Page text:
Like Père Teilhard's 'The Phenomenon of Man', Kevin Kelly takes up the sweeping subject of cosmic evolution, both past and future, but this time specifically focusing on the part of the universe that has, in recent times, occupied the forefront of our zeitgeist, technology. Whenever approaching such an all-encompassing and far-reaching topic such as this, one must tread extremely carefully or else risk straying quickly into drivel-laden speculations. Teilhard's treatise is an example of this, as it was wrought with factual errors, anti-scientific biases, and tendencies towards mystical nonsense, and I cannot recommend enough the famous critical review of his book by the inimitable Sir Peter Medawar. Fortunately, though 'What Technology Wants' covers similar grounds, it does not deserve a similarly scathing response. Where Teilhard approached his subject from the perspective of theology, with all the dogmatic baggage one would expect from such a position, Kelly can be seen as a modern day shaman. As our ancestors saw spirits in the natural surroundings of their environment, Kelly, too, can be described as seeing analogous spirits animating the technological environment which we increasingly find ourselves in. Though these stories don't offer us the detail and rigor of a complete scientific explanation, they do give us what the stories of spirits gave our ancestors, a way to connect and live with and within our world. The majority of what Kelly describes as the 'Technium', his neologism for the sphere of technology which comprises all things that were 'made not born', should not bother even the most stringently and scientifically literal-minded among us. Most of what he writes consists of informed observations of trends and thoughtful extrapolations. There is, however, one contentious issue that plays a fundamental role in propping up the more conjectural of Kelly's disquisition, and that is the idea of what I'd call 'strong' convergent evolution. Roughly, because of the way the universe is structured and the way physical laws play out, there are certain inevitabilities which arise through the course of the cosmos' evolution. Most scientists are on board with a weak version of this, accepting that, for example, camera and compound eyes are bound to arise in similar environments to earth's eventually through natural selection, but Kelly ascribes to a much stronger version of this concept, believing that the infinite possible arrangements of how matter evolves are so constrained that biological life, and its offshoot, the technium, will bear strikingly similar forms to what we now see, even if we run back the history of the universe over and over again. This is the exact opposite of how Stephen J. Gould famously explained the process of evolution, and how most evolutionary biologists would describe the process today. I think there might be some room in orthodox evolutionary theory to allow for this, but it is certainly not the consensus, and so his musings of technological progress that are based on this 'strong' version of convergence is not as surefooted as his other ideas, though they may turn out to be prescient. That is the gamble one takes when you overreach with your imagination, but in this case Kelly still might beat the odds.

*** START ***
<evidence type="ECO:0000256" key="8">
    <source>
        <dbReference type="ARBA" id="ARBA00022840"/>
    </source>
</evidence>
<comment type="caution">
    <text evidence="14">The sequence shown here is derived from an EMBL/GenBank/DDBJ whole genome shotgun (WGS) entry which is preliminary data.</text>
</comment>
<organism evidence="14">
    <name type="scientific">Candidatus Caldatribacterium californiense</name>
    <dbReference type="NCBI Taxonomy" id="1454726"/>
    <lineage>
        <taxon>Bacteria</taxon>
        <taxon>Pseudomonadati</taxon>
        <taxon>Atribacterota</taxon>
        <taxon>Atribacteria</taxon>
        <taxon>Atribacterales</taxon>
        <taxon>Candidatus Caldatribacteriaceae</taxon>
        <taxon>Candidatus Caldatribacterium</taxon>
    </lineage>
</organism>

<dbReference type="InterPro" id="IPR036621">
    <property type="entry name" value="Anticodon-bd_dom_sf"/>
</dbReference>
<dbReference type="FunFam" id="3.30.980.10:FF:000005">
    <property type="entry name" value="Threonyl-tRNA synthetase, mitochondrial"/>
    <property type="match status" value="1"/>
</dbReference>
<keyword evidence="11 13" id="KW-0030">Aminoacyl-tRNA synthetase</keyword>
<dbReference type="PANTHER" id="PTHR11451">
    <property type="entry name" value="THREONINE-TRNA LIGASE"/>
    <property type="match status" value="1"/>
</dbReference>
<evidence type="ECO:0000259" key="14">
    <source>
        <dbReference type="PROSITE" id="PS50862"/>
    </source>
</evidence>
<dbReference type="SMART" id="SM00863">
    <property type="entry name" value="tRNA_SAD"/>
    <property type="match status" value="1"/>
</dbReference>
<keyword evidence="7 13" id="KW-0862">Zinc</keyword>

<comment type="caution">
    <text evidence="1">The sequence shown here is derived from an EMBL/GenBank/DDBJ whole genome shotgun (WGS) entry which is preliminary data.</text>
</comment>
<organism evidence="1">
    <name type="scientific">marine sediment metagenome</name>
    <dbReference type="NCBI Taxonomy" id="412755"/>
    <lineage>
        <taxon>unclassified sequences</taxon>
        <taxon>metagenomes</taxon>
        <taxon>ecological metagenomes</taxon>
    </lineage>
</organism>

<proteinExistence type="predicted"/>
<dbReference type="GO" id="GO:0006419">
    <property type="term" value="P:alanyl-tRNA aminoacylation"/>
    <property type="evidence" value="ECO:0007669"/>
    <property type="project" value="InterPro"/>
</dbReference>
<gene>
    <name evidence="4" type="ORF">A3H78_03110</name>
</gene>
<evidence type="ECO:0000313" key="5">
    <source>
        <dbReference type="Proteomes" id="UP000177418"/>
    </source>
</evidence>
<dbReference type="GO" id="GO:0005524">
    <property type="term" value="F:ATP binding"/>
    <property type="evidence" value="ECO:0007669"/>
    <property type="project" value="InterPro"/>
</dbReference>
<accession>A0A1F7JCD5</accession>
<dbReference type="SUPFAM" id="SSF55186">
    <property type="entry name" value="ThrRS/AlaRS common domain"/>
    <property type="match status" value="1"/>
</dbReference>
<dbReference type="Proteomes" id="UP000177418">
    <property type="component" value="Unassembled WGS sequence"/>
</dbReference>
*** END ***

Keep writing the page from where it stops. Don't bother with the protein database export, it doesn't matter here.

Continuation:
jasonli on LibraryThing More than 1 year ago